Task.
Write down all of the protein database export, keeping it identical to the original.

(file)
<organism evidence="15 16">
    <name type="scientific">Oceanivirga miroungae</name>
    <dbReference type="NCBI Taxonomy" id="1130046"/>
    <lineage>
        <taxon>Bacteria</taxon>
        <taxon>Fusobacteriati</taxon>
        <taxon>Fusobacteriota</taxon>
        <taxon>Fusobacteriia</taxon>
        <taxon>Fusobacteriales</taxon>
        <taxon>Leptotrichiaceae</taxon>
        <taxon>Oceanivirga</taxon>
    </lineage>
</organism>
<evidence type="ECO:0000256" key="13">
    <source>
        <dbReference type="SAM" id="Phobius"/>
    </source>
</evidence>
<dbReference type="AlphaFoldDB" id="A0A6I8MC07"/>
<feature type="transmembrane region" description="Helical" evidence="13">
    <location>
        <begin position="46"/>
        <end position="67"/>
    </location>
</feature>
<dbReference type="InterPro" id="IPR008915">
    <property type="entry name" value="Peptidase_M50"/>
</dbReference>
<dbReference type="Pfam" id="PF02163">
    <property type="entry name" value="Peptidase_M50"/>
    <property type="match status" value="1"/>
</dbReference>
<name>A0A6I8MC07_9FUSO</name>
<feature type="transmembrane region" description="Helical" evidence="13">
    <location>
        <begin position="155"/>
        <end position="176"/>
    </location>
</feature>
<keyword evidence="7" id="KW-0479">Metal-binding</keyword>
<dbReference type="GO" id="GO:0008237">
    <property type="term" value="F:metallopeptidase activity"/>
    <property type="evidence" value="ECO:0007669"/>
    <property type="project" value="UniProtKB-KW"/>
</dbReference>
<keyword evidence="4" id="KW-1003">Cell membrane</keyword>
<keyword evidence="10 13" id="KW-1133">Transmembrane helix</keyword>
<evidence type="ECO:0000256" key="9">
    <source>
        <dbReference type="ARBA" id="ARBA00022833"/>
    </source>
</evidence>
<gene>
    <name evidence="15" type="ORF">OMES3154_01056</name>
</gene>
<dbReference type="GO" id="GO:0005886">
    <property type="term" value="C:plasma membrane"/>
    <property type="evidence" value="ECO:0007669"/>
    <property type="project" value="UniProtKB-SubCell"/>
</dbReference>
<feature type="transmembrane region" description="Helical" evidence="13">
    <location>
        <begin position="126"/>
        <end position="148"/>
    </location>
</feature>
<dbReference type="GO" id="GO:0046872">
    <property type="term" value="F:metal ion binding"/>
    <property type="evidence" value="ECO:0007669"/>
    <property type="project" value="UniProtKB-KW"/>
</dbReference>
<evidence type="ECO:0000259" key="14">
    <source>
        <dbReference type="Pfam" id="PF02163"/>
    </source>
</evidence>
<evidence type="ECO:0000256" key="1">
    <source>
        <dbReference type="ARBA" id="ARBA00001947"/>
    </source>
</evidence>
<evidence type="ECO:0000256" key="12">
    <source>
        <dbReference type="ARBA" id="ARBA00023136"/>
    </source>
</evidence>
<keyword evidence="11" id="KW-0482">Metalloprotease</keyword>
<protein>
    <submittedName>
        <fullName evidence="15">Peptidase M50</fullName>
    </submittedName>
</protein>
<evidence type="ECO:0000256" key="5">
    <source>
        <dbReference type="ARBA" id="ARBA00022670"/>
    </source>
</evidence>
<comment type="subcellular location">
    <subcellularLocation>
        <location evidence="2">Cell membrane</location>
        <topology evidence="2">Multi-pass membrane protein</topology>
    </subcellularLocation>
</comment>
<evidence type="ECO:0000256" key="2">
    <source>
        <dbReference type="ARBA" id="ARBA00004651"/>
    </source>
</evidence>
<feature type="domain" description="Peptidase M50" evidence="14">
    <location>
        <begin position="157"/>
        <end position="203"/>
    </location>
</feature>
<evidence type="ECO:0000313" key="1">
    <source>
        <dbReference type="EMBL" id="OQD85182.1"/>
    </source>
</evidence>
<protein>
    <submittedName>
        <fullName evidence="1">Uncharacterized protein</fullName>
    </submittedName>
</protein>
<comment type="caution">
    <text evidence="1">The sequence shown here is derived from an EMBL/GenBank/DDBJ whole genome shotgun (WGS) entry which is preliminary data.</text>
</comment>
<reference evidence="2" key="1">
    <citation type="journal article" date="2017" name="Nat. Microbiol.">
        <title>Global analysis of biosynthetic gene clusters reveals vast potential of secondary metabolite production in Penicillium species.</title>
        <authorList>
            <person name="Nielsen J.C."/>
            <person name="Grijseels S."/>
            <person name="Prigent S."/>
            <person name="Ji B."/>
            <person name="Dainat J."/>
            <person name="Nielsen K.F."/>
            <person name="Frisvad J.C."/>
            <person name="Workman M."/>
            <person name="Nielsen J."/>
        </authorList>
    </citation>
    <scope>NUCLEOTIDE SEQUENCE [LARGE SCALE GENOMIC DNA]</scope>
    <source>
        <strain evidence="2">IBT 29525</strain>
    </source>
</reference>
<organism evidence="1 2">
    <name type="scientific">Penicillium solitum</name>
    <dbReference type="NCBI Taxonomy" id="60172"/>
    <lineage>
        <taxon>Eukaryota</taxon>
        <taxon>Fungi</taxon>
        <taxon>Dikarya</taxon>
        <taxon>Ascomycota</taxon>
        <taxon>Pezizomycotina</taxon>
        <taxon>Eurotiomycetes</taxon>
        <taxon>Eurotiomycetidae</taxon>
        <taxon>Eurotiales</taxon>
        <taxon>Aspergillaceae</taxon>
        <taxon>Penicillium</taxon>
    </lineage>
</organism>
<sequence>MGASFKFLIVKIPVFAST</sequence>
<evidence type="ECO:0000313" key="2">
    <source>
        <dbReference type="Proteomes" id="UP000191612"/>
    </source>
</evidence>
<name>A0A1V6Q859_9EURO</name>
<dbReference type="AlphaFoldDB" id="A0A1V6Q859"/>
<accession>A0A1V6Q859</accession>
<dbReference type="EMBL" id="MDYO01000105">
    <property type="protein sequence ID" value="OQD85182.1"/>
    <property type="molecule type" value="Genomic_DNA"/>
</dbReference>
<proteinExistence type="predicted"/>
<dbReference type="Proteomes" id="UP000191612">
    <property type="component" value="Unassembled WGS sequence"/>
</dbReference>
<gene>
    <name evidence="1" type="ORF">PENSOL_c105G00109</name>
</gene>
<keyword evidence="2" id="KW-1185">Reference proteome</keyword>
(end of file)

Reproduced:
<organism evidence="15 16">
    <name type="scientific">Oceanivirga miroungae</name>
    <dbReference type="NCBI Taxonomy" id="1130046"/>
    <lineage>
        <taxon>Bacteria</taxon>
        <taxon>Fusobacteriati</taxon>
        <taxon>Fusobacteriota</taxon>
        <taxon>Fusobacteriia</taxon>
        <taxon>Fusobacteriales</taxon>
        <taxon>Leptotrichiaceae</taxon>
        <taxon>Oceanivirga</taxon>
    </lineage>
</organism>
<evidence type="ECO:0000256" key="13">
    <source>
        <dbReference type="SAM" id="Phobius"/>
    </source>
</evidence>
<dbReference type="AlphaFoldDB" id="A0A6I8MC07"/>
<feature type="transmembrane region" description="Helical" evidence="13">
    <location>
        <begin position="46"/>
        <end position="67"/>
    </location>
</feature>
<dbReference type="InterPro" id="IPR008915">
    <property type="entry name" value="Peptidase_M50"/>
</dbReference>
<dbReference type="Pfam" id="PF02163">
    <property type="entry name" value="Peptidase_M50"/>
    <property type="match status" value="1"/>
</dbReference>
<name>A0A6I8MC07_9FUSO</name>
<feature type="transmembrane region" description="Helical" evidence="13">
    <location>
        <begin position="155"/>
        <end position="176"/>
    </location>
</feature>
<keyword evidence="7" id="KW-0479">Metal-binding</keyword>
<dbReference type="GO" id="GO:0008237">
    <property type="term" value="F:metallopeptidase activity"/>
    <property type="evidence" value="ECO:0007669"/>
    <property type="project" value="UniProtKB-KW"/>
</dbReference>
<keyword evidence="4" id="KW-1003">Cell membrane</keyword>
<keyword evidence="10 13" id="KW-1133">Transmembrane helix</keyword>
<evidence type="ECO:0000256" key="9">
    <source>
        <dbReference type="ARBA" id="ARBA00022833"/>
    </source>
</evidence>
<gene>
    <name evidence="15" type="ORF">OMES3154_01056</name>
</gene>
<dbReference type="GO" id="GO:0005886">
    <property type="term" value="C:plasma membrane"/>
    <property type="evidence" value="ECO:0007669"/>
    <property type="project" value="UniProtKB-SubCell"/>
</dbReference>
<feature type="transmembrane region" description="Helical" evidence="13">
    <location>
        <begin position="126"/>
        <end position="148"/>
    </location>
</feature>
<dbReference type="GO" id="GO:0046872">
    <property type="term" value="F:metal ion binding"/>
    <property type="evidence" value="ECO:0007669"/>
    <property type="project" value="UniProtKB-KW"/>
</dbReference>
<evidence type="ECO:0000259" key="14">
    <source>
        <dbReference type="Pfam" id="PF02163"/>
    </source>
</evidence>
<evidence type="ECO:0000256" key="1">
    <source>
        <dbReference type="ARBA" id="ARBA00001947"/>
    </source>
</evidence>
<evidence type="ECO:0000256" key="12">
    <source>
        <dbReference type="ARBA" id="ARBA00023136"/>
    </source>
</evidence>
<keyword evidence="11" id="KW-0482">Metalloprotease</keyword>
<protein>
    <submittedName>
        <fullName evidence="15">Peptidase M50</fullName>
    </submittedName>
</protein>
<evidence type="ECO:0000256" key="5">
    <source>
        <dbReference type="ARBA" id="ARBA00022670"/>
    </source>
</evidence>
<comment type="subcellular location">
    <subcellularLocation>
        <location evidence="2">Cell membrane</location>
        <topology evidence="2">Multi-pass membrane protein</topology>
    </subcellularLocation>
</comment>
<evidence type="ECO:0000256" key="2">
    <source>
        <dbReference type="ARBA" id="ARBA00004651"/>
    </source>
</evidence>
<feature type="domain" description="Peptidase M50" evidence="14">
    <location>
        <begin position="157"/>
        <end position="203"/>
    </location>
</feature>
<evidence type="ECO:0000313" key="1">
    <source>
        <dbReference type="EMBL" id="OQD85182.1"/>
    </source>
</evidence>
<protein>
    <submittedName>
        <fullName evidence="1">Uncharacterized protein</fullName>
    </submittedName>
</protein>
<comment type="caution">
    <text evidence="1">The sequence shown here is derived from an EMBL/GenBank/DDBJ whole genome shotgun (WGS) entry which is preliminary data.</text>
</comment>
<reference evidence="2" key="1">
    <citation type="journal article" date="2017" name="Nat. Microbiol.">
        <title>Global analysis of biosynthetic gene clusters reveals vast potential of secondary metabolite production in Penicillium species.</title>
        <authorList>
            <person name="Nielsen J.C."/>
            <person name="Grijseels S."/>
            <person name="Prigent S."/>
            <person name="Ji B."/>
            <person name="Dainat J."/>
            <person name="Nielsen K.F."/>
            <person name="Frisvad J.C."/>
            <person name="Workman M."/>
            <person name="Nielsen J."/>
        </authorList>
    </citation>
    <scope>NUCLEOTIDE SEQUENCE [LARGE SCALE GENOMIC DNA]</scope>
    <source>
        <strain evidence="2">IBT 29525</strain>
    </source>
</reference>
<organism evidence="1 2">
    <name type="scientific">Penicillium solitum</name>
    <dbReference type="NCBI Taxonomy" id="60172"/>
    <lineage>
        <taxon>Eukaryota</taxon>
        <taxon>Fungi</taxon>
        <taxon>Dikarya</taxon>
        <taxon>Ascomycota</taxon>
        <taxon>Pezizomycotina</taxon>
        <taxon>Eurotiomycetes</taxon>
        <taxon>Eurotiomycetidae</taxon>
        <taxon>Eurotiales</taxon>
        <taxon>Aspergillaceae</taxon>
        <taxon>Penicillium</taxon>
    </lineage>
</organism>
<sequence>MGASFKFLIVKIPVFAST</sequence>
<evidence type="ECO:0000313" key="2">
    <source>
        <dbReference type="Proteomes" id="UP000191612"/>
    </source>
</evidence>
<name>A0A1V6Q859_9EURO</name>
<dbReference type="AlphaFoldDB" id="A0A1V6Q859"/>
<accession>A0A1V6Q859</accession>
<dbReference type="EMBL" id="MDYO01000105">
    <property type="protein sequence ID" value="OQD85182.1"/>
    <property type="molecule type" value="Genomic_DNA"/>
</dbReference>
<proteinExistence type="predicted"/>
<dbReference type="Proteomes" id="UP000191612">
    <property type="component" value="Unassembled WGS sequence"/>
</dbReference>
<gene>
    <name evidence="1" type="ORF">PENSOL_c105G00109</name>
</gene>
<keyword evidence="2" id="KW-1185">Reference proteome</keyword>